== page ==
Abstract

By integrating wave-type analysis and fluctuation-dissipation theorem, the enhancement of photon tunneling distance in near field thermal radiation through metallic nanopatterns with/without dielectric structures is theoretically studied. When metallic patterns are in the immediate proximity of the conductive emitter, substantial thermal electric enhancement at surface plasmon frequency is observed between the metallic patterns and the emitter when the periodicity of the thermal electric field along the emitter surface is around integer times of the period of the metallic patterns. The mechanism of field amplification is similar to Fabry–Perot type resonance between two reflecting surfaces. The strong thermal electric field from resonance allows long-distance photon tunneling observed in near field radiation at a ∼5 μm separation distance when the same metallic patterns are placed on the collector surfaces. This value is nearly 50 times longer than that with bared emitter surfaces. This long-distance photon tunneling can also happen at a broader range of parallel wavenumbers (i.e., not determined by the period of the metallic patterns) at the surface plasmon frequency when the periodic metallic patterns' sizes are different each period. However, increasing the range of parallel wavenumbers in long-distance photon tunneling with this approach can reduce the strength of photon tunneling. The reduced tunneling strength can be brought up by attaching high refractive index dielectric resonators on top of the metallic patterns. The dielectric resonators on top of the metallic patterns show additional Mie-type resonance when displacement current is induced at the interface between the metallic patterns and the high refractive index dielectric. The higher intensity long-distance photon tunneling with a broad range of parallel wavenumbers can be valuable in harvesting the high intensity and high quality near field radiative energy with engineering feasible micron level vacuum gaps.

Introduction

Thermal engines such as steam engines and gas turbine engines and their combinations are considered the most efficient way to harvest thermal energies. A combination of a steam and gas turbine engine with multistages intercooling and reheating can achieve up to 65% thermal energy conversion efficiency [1]. However, existing high-efficiency thermal engines are bulky and are mainly used in very large power plants. Efficiencies of small-scale high power density internal combustion engines, on the other hand, are limited to ∼20–30% [2]. Thermophotovoltaic (TPV) devices were considered as one of the high potential candidates to achieve high thermal energy conversion efficiency with full solid-state small-scale devices [3]. TPV uses a photovoltaic (PV) cell to convert thermal radiation from a hot object into electricity. TPVs have been predicted to provide a high energy density that is comparable to fuel cells and can be used for a wide range of fuels. Standard TPV devices provide ∼10–20% thermal energy conversion efficiency. The low energy conversion efficiency is because the broad emission spectrum from a hot object cannot be effectively harvested with the PV cells, leading to inefficient operations. By using a spectral selected emitter providing narrowband emission around the band edge of the PV cells, TPV can achieve ∼20–30% thermal efficiency at 1000 K level temperature. Theoretically speaking, close to Carnot efficiency (i.e., ∼70% at 1000 K) can be achieved with TPV by using a spectral selected emitter providing a very narrow emission band that exactly fits with the band edge of the PV cells [4]. In reality, TPV with a very narrow spectral selected emitter suffers from very low power density and a very low energy conversion efficiency of PV cells because of the relatively large dark current under low incoming radiation intensity [5].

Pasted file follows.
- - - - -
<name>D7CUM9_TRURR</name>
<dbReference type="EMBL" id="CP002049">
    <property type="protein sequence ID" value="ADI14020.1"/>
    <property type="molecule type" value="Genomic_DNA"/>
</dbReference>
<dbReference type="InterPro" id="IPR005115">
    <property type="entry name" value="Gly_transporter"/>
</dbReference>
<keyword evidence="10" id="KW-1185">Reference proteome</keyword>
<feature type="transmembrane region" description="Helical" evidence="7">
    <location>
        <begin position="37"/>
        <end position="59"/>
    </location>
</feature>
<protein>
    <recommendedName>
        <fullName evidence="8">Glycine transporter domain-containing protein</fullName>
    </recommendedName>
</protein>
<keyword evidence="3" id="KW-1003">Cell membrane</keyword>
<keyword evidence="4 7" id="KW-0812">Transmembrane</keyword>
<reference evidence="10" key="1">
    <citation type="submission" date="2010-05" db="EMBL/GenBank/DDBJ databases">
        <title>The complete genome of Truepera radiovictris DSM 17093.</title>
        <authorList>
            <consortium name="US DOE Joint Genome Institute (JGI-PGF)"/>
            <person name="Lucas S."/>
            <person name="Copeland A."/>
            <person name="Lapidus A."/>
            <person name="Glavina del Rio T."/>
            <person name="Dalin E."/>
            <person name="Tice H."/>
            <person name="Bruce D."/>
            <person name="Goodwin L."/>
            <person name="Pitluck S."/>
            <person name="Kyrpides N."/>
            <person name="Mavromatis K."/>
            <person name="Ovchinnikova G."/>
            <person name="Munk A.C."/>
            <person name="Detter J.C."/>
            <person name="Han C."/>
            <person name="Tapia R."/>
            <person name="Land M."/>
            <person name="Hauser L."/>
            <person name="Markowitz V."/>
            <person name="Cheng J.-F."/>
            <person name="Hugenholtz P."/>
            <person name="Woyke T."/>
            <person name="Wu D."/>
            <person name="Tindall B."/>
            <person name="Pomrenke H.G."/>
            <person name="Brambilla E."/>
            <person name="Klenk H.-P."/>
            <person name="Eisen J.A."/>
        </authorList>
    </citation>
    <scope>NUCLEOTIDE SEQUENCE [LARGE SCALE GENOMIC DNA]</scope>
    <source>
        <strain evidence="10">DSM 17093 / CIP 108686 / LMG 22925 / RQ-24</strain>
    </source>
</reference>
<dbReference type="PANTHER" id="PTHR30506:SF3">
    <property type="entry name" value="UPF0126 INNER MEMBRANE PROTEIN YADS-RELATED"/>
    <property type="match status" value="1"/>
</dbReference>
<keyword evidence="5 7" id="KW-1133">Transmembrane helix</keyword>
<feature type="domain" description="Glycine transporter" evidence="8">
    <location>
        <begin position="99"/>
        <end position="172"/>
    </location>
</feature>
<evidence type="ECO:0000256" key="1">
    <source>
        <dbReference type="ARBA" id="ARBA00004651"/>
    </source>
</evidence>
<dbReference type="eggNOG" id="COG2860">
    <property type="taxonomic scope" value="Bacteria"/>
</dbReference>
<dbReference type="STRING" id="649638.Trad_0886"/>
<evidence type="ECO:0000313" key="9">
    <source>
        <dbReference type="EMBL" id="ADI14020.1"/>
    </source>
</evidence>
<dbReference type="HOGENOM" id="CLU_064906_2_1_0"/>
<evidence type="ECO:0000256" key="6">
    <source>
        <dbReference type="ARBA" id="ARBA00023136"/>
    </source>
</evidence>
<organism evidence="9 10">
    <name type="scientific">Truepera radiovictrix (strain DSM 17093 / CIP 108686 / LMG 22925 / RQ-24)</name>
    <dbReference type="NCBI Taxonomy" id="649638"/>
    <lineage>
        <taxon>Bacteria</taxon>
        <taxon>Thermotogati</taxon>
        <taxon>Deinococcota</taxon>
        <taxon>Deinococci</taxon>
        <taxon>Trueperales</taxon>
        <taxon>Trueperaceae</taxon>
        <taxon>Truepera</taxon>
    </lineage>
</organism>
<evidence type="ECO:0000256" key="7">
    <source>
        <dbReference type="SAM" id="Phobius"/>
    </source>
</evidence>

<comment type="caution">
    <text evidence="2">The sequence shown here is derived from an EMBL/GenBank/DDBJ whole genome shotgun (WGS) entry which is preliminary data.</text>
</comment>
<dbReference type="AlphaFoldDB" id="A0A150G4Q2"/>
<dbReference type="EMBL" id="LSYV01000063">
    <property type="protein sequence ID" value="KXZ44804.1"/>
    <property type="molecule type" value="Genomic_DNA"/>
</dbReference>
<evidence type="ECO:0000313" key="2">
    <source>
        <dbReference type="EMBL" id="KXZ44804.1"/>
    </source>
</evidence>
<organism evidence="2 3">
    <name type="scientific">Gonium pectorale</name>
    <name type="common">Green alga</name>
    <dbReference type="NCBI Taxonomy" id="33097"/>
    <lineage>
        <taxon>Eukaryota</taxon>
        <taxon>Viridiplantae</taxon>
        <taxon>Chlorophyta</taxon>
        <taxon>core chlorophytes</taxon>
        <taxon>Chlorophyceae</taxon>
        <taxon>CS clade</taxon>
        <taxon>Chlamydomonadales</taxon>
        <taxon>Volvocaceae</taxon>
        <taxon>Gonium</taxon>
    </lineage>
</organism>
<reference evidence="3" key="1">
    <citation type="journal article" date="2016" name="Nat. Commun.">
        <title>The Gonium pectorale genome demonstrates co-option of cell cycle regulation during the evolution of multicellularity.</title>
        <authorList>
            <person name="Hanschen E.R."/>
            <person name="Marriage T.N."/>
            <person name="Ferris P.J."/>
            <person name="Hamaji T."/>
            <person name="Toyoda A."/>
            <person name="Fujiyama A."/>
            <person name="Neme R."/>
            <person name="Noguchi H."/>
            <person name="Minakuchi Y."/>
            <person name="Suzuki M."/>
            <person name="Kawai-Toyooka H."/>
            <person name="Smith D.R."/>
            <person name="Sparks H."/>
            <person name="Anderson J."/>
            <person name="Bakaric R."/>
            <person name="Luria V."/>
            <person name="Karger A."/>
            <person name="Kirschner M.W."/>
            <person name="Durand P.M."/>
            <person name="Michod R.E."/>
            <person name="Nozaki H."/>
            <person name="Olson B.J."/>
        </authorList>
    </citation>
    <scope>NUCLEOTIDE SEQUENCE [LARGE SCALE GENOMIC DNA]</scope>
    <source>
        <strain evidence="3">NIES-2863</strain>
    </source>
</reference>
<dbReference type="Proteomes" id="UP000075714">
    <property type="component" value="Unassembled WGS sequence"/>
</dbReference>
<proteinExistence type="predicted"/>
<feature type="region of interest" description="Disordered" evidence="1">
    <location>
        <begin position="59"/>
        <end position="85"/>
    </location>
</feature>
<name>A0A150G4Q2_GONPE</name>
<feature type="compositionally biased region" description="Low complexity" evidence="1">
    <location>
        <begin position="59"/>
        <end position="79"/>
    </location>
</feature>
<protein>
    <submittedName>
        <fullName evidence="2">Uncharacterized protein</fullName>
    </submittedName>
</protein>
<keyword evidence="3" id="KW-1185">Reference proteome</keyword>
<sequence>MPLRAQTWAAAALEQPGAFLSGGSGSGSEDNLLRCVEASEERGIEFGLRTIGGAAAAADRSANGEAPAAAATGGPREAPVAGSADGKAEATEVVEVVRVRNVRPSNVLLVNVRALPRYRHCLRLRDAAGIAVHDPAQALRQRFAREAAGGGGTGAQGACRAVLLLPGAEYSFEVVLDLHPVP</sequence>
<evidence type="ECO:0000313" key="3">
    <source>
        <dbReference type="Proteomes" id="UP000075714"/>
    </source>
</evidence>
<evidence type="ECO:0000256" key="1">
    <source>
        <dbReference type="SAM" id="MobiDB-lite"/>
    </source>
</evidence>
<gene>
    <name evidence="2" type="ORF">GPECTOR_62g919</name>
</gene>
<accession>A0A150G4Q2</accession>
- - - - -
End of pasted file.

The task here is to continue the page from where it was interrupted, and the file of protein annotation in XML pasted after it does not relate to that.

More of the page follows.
Near field thermal radiation is proposed as a solution to current difficulties in TPV. Near field thermal radiation can provide hundreds of times of radiation intensity compared with blackbodies [68]. Moreover, the radiation spectrum can be quasi-monochromatic when the hot radiation emitter supports surface waves. Near field TPV was estimated to achieve >60% thermal energy conversion efficiency [69]. However, to effectively use near field radiation, PV cells should be placed within ∼100 nm away from the hot object in a vacuum environment, especially when we are interested in the near-infrared wavelengths that can be harvested with PV cells [10]. In demonstrated experimental study of near field thermal radiation, the 100 nm level vacuum gap between the hot object and the cold collectors (e.g., PV cells) was achieved with low conductivity spacers or piezo-electric stages [1115]. Near field radiation heat flux is then determined as the measured heat flux from the hot to the cold object minus the conductive heat transfer rate from the hot to the cold domain, which can be estimated with Fourier's law [16,17]. Though in such configurations, the conductive heat transfer rate can be is nearly one order (or more) lower than the near field radiative heat transfer rate from the hot emitter surface to the cold collector surface, it is experimentally difficult, including the measurement of the gap size. One of the solutions of this difficulty will be increasing the separation distance between the hot emitter and the cold collector to a range larger than 1 μm.